Tag Archive | "bob pearce"

Town Cops Bust OT By $225,000

Tags: , , , , , , , , , , ,


By Claire Walla

Much to the surprise of all members of the Southampton Town board, the Southampton Town Police Department has already spent $225,000 more than was allotted in its 2011 overtime budget — and it continues to accrue more debt.

At a town board work session held last Friday, October 28 the board met with Lieutenant Bob Pearce, Deputy Town Comptroller Kathy Scott and Town Management Services Administrator Russell Kratoville to discuss how the police department managed to run such a high deficit. Police Chief Bill Wilson was unavailable last week, though he is scheduled to address the issue again at this Friday’s work session, November 4.

According to Pearce, there are several factors for the overtime shortage. Not only was the department overworked in the wake of Tropical Storm Irene, he said a recent shortage of staff has contributed to the need to dip into overtime. The department has lost four officers, bringing its force down to 92, and there are currently eight officers who are out, six of whom are being replaced in their absence.

Councilman Chris Nuzzi demanded to know why, from 2008 through 2011, when there wasn’t a huge variance in the number of police officers, “there is a huge variance in overtime,” he said. “I think drilling down to the details is necessary to see how these numbers shifted.”

Pearce further explained that when Chief Wilson joined the town he increased the number of sectors with 24-hour patrol from seven to eight, adding an additional patrol car for the Flanders/Riverside area, which Pearce said studies have showed has a relatively high rate of crime and warrants 24-hour patrol.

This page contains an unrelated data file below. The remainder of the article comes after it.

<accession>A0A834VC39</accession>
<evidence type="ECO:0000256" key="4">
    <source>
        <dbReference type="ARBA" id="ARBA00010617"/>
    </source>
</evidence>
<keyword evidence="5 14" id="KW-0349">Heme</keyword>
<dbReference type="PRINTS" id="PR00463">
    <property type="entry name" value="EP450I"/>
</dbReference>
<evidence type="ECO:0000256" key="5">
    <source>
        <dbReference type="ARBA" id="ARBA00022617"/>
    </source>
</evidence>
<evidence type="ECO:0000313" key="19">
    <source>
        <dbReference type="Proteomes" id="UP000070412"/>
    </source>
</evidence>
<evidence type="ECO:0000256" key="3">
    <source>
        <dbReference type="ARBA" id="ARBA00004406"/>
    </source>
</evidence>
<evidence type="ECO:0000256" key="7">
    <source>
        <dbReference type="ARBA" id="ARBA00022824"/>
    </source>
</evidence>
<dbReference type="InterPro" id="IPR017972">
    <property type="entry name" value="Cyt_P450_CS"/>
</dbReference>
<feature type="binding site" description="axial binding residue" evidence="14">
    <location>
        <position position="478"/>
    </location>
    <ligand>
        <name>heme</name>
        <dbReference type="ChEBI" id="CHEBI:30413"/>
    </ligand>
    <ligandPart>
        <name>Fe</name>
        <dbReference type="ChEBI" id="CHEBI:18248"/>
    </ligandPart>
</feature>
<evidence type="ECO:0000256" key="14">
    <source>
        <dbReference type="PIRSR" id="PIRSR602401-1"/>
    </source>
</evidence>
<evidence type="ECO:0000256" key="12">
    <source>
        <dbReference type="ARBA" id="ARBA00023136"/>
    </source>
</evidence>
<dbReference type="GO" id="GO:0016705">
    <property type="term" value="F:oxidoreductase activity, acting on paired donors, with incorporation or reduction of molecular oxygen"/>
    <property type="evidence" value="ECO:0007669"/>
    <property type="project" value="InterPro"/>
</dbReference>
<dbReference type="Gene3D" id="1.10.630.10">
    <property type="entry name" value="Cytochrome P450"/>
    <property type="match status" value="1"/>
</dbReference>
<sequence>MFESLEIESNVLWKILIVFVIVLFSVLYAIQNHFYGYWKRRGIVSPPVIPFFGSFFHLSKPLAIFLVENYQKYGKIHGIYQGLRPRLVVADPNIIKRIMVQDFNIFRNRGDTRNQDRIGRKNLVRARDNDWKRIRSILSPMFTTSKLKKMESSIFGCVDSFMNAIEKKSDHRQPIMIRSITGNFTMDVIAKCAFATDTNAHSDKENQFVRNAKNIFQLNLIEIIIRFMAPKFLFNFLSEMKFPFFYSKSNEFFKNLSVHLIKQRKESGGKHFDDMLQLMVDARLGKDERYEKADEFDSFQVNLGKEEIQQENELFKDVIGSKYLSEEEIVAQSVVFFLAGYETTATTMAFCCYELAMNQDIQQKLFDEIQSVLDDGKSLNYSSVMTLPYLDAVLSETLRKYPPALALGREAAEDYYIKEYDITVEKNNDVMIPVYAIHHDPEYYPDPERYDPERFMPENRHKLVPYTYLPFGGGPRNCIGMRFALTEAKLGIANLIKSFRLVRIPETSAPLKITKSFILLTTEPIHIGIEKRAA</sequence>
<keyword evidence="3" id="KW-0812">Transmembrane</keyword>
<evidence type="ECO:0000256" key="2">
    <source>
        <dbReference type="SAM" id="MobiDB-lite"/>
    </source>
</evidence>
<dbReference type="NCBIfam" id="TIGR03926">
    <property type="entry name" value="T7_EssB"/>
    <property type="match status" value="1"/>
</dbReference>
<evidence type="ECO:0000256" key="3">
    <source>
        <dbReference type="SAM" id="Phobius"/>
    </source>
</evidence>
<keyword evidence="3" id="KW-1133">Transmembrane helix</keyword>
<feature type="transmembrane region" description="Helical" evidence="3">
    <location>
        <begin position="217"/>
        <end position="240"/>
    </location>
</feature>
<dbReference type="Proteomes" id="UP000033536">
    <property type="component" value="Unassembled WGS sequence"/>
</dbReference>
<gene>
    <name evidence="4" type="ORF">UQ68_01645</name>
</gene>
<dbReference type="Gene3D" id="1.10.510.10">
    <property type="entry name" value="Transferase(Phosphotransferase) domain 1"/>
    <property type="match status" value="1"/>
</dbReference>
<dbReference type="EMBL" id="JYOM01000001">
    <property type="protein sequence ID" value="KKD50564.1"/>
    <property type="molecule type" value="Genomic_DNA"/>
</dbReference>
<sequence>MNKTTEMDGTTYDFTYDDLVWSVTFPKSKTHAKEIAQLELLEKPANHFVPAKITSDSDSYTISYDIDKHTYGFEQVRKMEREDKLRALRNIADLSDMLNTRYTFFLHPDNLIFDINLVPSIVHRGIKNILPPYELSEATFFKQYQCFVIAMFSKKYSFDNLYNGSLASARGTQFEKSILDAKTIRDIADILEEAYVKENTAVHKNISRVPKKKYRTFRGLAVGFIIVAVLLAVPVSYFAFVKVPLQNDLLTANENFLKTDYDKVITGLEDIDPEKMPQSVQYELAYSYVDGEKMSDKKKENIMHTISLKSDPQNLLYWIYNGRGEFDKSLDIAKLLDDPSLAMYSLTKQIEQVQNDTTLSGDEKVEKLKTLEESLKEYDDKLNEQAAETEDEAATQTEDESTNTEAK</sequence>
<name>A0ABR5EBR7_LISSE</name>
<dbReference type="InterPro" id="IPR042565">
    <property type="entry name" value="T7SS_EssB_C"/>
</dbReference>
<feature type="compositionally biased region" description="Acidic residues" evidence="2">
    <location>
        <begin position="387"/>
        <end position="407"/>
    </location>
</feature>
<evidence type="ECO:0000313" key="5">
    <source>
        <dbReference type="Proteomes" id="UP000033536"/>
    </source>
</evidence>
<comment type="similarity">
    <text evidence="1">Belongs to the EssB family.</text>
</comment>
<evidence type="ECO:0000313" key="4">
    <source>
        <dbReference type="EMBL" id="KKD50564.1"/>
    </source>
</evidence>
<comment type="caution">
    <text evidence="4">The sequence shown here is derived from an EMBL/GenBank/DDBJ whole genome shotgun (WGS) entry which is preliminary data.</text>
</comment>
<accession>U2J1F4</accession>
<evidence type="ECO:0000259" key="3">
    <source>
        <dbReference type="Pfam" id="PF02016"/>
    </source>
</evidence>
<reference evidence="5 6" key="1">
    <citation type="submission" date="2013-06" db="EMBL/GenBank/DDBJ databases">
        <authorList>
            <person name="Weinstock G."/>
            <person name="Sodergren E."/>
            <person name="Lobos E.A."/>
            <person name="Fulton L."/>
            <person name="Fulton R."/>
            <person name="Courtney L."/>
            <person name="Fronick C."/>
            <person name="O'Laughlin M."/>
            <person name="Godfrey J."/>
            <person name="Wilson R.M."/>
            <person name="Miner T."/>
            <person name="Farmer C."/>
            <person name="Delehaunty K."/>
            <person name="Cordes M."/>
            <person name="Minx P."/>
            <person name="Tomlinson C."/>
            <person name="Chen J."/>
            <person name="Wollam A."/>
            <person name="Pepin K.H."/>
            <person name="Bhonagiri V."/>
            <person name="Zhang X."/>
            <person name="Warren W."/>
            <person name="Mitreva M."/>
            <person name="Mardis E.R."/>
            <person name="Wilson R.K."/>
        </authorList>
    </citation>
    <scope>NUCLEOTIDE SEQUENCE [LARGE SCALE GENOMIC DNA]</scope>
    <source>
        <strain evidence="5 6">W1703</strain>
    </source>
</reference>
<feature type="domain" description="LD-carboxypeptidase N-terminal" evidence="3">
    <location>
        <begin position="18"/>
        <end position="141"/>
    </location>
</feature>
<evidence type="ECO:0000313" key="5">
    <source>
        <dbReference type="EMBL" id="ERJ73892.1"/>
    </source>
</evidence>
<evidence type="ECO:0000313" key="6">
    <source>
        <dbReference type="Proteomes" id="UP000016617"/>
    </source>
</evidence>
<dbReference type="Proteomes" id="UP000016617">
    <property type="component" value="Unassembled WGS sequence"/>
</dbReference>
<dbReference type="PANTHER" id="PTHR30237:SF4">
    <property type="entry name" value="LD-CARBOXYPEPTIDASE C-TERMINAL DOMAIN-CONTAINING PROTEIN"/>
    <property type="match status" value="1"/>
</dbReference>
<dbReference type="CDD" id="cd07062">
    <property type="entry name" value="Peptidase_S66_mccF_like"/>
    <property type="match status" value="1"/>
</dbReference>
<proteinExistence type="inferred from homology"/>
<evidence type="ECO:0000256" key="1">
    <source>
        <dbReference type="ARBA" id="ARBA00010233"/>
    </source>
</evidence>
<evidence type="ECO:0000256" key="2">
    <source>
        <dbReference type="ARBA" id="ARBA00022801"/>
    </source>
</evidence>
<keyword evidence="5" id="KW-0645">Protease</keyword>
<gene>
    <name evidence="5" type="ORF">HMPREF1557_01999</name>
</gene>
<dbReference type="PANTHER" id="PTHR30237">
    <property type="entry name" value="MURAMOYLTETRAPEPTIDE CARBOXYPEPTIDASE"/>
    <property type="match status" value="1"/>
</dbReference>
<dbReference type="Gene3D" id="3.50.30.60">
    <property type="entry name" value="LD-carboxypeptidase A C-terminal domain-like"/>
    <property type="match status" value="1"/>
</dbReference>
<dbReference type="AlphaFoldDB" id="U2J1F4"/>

Supervisor Anna Throne-Holst said that it’s important to maintain eight sectors of patrol.

“We saw a very active season this year and there was a commensurate rise in crime activity that needed to be investigated,” she said.

For that reason, Throne-Holst said that the rise in costs came from the detective division.

According to figures read off by Russel Kratoville, the detective division generated 91 hours of overtime in July, 170 hours in August, 120 in September and 150 hours during the first 15 days of October.

For Nuzzi, the crux of the issue goes beyond the reasons why the department has accrued this debt, he is concerned with the town’s immediate dilemma. With two months left in this fiscal year, he emphasized the fact that there is currently a zero in the budget line for the department’s overtime pay.

“How are we going to be able to shift resources around to deal with this?” he asked.

The board had previously authorized shifting $175,000 from the department’s retirement fund to off-set this deficit, but that was before it was revealed that these overtime costs are rising.

“I just want to add that I felt as though I was caught,” Councilwoman Nancy Graboski said. “I didn’t know that we were in this position in the first place. I would have felt a whole lot better about authorizing the money if I had known prior to that — or if we had had something in the way of advisory — that there was no more money left.”